•  Basic and elimination races are still fine.  These are usually easy enough to win and get perfect ratings as long as you screw it up on the last turn
  • Crash mode is probably the best part of the game.  I’d almost say that a Burnout game comprised only of Crash modes would be awesome, though I realize it would get boring – the mix of crash and race modes is what made Burnout Revenge the polished title it was.  A few crash points require being extremely accurate when you launch off in order to make the gold, but thankfully it’s easy to reset these if you fail (you don’t have to wait for loading screens unlike the other modes)
  • Burning/Preview laps are sufficiently hard – you have to basically be boosting all the time as to get the rating up to Awesome, particularly on shorter routes, and you have to be wise about shortcuts that you take – some may save a few seconds in one point but prevent you from getting a better time cut in a second route.  However, these really do help you to learn the routes (including the little stubs on walls that can crash you) for the other modes.
  • Traffic Attack mode – The only mode that using boost is actually bad, save when you have no traffic you can use to attack.  Plus, when you use the boost, it’s hard to tell what is a good truck you can hit safely, and a bigger truck that you’ll crash against.  Usually I found I needed to play these a few times to know where the major traffic patterns were so, such that I knew where I needed to boost through to avoid the wasted seconds in the slow parts.  Also learning how get trick shots (sending a car into a larger vehical) was key.  Getting the Awesome rating then usually comes easy as you do these, though once you get gold, you can boost without impunity to get your rating up.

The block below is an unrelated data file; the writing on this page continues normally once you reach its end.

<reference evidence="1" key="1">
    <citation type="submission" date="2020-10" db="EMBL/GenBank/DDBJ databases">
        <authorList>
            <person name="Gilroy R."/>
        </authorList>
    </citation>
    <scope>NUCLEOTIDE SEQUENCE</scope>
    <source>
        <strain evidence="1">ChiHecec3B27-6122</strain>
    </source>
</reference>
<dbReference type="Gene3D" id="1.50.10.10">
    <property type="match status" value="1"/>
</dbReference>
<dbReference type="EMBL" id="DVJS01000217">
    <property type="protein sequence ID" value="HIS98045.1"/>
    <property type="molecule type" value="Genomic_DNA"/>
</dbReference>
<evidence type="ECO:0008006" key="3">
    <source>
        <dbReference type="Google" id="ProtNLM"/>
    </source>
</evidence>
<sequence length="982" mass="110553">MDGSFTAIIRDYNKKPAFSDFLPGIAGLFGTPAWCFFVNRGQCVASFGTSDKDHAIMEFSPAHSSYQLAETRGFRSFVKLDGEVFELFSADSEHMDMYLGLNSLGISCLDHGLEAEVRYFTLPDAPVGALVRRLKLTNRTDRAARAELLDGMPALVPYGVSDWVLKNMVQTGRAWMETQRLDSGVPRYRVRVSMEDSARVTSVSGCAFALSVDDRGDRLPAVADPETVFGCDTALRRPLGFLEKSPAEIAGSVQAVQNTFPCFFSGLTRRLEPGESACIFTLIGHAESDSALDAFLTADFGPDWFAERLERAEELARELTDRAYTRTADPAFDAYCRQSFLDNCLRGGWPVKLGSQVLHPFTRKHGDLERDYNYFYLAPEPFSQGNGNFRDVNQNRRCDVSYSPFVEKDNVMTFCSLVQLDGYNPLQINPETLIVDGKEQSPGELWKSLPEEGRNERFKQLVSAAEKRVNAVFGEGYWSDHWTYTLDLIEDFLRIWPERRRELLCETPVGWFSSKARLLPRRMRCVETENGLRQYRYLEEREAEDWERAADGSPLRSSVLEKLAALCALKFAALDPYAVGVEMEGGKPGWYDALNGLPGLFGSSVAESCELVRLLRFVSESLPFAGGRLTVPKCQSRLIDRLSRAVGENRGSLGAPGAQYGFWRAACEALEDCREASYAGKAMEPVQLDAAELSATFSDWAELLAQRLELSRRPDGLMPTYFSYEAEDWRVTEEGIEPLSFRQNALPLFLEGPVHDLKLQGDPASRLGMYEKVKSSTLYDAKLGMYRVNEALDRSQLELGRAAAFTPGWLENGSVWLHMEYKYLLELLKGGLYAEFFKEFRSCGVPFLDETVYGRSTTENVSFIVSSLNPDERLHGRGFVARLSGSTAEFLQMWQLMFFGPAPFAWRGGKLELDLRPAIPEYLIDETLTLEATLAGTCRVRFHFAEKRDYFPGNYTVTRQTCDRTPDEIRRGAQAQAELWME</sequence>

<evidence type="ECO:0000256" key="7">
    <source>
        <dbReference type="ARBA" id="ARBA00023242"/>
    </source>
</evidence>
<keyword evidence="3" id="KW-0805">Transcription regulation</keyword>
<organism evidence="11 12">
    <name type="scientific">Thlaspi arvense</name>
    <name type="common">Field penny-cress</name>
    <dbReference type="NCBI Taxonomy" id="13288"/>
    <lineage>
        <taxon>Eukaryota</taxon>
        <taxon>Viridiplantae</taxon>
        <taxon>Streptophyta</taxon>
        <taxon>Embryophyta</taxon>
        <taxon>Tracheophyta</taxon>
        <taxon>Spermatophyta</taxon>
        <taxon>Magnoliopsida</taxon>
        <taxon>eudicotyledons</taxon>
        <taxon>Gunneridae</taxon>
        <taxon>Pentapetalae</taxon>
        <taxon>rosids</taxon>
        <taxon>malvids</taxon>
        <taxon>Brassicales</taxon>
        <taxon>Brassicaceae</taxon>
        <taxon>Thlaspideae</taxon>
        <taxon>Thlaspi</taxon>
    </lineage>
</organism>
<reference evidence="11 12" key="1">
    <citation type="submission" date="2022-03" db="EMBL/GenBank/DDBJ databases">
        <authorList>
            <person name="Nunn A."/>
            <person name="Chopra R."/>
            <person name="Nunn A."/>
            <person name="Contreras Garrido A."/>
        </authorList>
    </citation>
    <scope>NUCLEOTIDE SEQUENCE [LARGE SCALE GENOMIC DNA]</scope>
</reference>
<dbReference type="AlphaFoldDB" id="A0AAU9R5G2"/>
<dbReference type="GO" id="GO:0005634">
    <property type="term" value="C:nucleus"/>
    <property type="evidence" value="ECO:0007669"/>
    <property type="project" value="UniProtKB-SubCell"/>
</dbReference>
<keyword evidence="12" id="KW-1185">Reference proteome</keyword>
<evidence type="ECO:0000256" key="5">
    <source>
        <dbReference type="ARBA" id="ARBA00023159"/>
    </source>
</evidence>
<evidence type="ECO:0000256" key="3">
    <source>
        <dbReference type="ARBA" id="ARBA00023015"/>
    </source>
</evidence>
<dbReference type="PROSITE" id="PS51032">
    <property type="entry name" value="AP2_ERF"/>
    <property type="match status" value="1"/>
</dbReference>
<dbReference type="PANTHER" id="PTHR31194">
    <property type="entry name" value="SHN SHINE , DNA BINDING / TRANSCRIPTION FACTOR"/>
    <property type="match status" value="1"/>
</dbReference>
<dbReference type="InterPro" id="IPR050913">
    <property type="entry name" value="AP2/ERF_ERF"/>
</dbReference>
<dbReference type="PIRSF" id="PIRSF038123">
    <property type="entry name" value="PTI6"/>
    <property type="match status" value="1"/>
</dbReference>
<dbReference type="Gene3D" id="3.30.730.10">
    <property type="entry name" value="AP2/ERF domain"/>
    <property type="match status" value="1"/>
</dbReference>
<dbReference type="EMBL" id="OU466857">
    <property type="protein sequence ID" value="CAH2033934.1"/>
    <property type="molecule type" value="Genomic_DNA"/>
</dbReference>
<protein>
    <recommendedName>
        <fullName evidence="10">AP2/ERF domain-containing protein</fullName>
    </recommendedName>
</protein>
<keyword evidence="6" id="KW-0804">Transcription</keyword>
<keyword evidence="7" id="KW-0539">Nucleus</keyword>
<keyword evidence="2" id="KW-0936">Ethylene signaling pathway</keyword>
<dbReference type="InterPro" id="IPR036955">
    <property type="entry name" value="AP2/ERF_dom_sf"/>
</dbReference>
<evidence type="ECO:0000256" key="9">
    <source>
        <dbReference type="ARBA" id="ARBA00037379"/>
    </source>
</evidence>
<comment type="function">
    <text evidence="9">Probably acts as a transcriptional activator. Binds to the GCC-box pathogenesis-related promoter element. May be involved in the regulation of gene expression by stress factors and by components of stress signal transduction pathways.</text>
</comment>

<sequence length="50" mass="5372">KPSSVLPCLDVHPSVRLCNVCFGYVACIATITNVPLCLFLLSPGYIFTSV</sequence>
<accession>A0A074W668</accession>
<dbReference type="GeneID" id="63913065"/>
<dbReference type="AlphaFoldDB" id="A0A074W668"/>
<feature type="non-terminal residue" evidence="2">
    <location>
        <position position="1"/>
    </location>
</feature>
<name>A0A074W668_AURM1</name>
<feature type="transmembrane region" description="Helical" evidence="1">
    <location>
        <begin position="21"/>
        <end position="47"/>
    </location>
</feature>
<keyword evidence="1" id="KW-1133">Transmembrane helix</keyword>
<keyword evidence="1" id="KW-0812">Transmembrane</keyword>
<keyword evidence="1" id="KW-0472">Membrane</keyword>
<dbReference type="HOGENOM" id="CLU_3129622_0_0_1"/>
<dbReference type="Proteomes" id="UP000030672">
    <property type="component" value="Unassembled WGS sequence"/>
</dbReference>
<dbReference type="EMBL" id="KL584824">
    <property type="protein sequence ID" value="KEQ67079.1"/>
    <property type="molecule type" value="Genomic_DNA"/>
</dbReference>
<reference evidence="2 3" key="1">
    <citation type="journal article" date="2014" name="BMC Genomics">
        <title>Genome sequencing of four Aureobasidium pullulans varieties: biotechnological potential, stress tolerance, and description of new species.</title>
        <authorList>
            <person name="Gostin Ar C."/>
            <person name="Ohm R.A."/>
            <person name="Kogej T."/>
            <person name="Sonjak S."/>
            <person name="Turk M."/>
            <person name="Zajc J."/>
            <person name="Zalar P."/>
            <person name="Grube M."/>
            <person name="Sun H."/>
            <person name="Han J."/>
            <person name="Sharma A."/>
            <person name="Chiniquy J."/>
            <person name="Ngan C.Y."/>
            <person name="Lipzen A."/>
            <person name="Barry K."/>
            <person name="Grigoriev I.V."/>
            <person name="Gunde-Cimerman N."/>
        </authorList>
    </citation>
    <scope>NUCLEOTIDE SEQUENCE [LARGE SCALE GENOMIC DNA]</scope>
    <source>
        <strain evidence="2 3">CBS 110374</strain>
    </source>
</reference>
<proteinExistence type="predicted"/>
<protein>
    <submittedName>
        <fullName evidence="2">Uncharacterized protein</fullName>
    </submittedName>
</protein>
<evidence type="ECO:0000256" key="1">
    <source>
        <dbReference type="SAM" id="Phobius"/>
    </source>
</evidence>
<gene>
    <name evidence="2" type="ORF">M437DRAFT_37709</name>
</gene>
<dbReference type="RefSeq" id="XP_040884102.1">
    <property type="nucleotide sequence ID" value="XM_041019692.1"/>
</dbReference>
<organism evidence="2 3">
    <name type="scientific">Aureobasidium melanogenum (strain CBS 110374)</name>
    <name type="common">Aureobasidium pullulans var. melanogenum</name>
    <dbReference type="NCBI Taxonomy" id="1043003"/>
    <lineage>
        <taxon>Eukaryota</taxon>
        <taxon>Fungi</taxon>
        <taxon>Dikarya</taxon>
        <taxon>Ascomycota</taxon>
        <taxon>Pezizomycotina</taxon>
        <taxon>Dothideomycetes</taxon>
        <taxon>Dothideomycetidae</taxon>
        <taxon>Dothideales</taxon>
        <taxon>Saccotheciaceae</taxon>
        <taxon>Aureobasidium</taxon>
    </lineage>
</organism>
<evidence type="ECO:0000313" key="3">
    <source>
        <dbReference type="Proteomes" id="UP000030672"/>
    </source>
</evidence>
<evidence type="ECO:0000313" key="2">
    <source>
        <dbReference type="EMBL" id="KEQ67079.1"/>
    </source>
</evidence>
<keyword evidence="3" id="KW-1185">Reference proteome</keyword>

• Road Rage mode – The most annoying mode for me, as while I could deal with the time issue, it’s the fact that you actually can only crash so many times before the race is over.  There seems to be a lot more traffic on these, so making it through without crashing is a rarity, so it becomes a combination of knowing the tracks (as in Burning laps) and knowing the usual traffic patterns, and then knowing the tricks of how to bring takedowns (like riding a competitor right behind them while they are on rail, for example)

The largest annoyance in trying to complete these achievements; 4 stars is usally very easily but that 5th star (whether it’s the gold rating or the awesome rating) is the hard part, and unfortunately, if you restart or retry a race you have to wait for the game to reload the race which takes about 15 seconds.  For some Road Rage races, I had to spend close to a hour between racing and restarts to get the stars.

Still, regardless of the technical problems, I cannot wait until the next Burnout game which looks like it will take very good advantage of the next gen systems.